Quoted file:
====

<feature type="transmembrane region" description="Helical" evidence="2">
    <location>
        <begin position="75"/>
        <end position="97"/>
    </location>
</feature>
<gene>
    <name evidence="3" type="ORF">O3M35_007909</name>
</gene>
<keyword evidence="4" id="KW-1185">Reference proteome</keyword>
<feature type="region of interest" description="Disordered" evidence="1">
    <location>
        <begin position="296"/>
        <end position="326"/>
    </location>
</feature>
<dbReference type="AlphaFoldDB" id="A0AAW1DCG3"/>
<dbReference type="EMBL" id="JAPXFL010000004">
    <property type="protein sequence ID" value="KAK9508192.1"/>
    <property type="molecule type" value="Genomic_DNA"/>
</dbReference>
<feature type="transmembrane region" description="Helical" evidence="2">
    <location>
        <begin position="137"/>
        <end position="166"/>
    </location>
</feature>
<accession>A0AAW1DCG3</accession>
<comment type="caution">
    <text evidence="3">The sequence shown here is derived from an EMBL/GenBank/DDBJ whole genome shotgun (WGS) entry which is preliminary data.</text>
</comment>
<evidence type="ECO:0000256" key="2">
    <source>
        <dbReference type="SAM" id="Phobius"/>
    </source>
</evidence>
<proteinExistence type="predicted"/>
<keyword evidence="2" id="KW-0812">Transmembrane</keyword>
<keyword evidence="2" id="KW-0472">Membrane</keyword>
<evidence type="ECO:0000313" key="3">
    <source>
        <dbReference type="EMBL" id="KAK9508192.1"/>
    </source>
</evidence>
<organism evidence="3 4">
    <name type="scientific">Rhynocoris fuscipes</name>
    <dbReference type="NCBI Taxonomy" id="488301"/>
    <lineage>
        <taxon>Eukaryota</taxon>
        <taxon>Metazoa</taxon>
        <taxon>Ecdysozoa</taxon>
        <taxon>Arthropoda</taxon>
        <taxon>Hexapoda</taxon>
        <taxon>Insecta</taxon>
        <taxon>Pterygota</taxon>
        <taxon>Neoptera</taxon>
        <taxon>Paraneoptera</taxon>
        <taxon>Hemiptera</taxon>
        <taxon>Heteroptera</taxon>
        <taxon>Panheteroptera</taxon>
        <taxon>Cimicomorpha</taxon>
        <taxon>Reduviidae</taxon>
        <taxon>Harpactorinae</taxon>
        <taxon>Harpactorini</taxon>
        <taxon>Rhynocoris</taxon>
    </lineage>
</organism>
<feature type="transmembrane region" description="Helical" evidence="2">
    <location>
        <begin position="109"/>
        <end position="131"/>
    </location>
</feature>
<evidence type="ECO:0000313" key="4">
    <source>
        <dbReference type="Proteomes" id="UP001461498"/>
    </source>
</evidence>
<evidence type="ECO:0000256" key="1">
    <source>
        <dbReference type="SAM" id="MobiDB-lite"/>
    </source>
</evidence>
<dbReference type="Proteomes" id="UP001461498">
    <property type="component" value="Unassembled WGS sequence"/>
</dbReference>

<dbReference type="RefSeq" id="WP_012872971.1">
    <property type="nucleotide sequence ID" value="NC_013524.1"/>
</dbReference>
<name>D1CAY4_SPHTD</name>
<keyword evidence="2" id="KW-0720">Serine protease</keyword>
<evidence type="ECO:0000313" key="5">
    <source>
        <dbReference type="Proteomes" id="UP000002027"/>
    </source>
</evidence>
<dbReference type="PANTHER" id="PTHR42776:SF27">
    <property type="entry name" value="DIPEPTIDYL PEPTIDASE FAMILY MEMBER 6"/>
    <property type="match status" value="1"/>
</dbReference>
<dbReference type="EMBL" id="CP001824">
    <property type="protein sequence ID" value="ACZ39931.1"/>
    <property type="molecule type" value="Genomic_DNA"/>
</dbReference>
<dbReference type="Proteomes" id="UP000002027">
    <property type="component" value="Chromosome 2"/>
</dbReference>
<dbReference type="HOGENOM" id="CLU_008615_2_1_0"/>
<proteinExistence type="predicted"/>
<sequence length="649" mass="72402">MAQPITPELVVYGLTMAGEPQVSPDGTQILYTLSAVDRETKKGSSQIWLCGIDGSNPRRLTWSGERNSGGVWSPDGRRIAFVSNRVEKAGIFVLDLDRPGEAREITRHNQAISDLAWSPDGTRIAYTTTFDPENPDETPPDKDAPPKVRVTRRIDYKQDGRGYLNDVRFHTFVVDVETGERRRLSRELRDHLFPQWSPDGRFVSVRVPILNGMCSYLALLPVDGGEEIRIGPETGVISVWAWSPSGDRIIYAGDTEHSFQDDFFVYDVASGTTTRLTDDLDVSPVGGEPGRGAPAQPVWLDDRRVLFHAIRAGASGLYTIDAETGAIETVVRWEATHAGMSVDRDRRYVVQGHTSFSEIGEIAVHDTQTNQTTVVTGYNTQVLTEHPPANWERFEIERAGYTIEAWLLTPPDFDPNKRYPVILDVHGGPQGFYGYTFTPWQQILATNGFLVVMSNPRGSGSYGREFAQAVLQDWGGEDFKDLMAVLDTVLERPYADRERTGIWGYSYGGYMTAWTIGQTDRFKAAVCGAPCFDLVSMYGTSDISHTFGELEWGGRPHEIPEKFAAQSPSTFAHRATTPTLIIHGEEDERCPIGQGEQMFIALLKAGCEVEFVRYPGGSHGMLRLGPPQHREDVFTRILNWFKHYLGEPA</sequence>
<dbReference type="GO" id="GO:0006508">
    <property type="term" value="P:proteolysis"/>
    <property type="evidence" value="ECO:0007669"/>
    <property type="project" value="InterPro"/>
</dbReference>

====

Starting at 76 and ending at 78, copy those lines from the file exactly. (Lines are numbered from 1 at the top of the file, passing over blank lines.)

        <dbReference type="Proteomes" id="UP001461498"/>
    </source>
</evidence>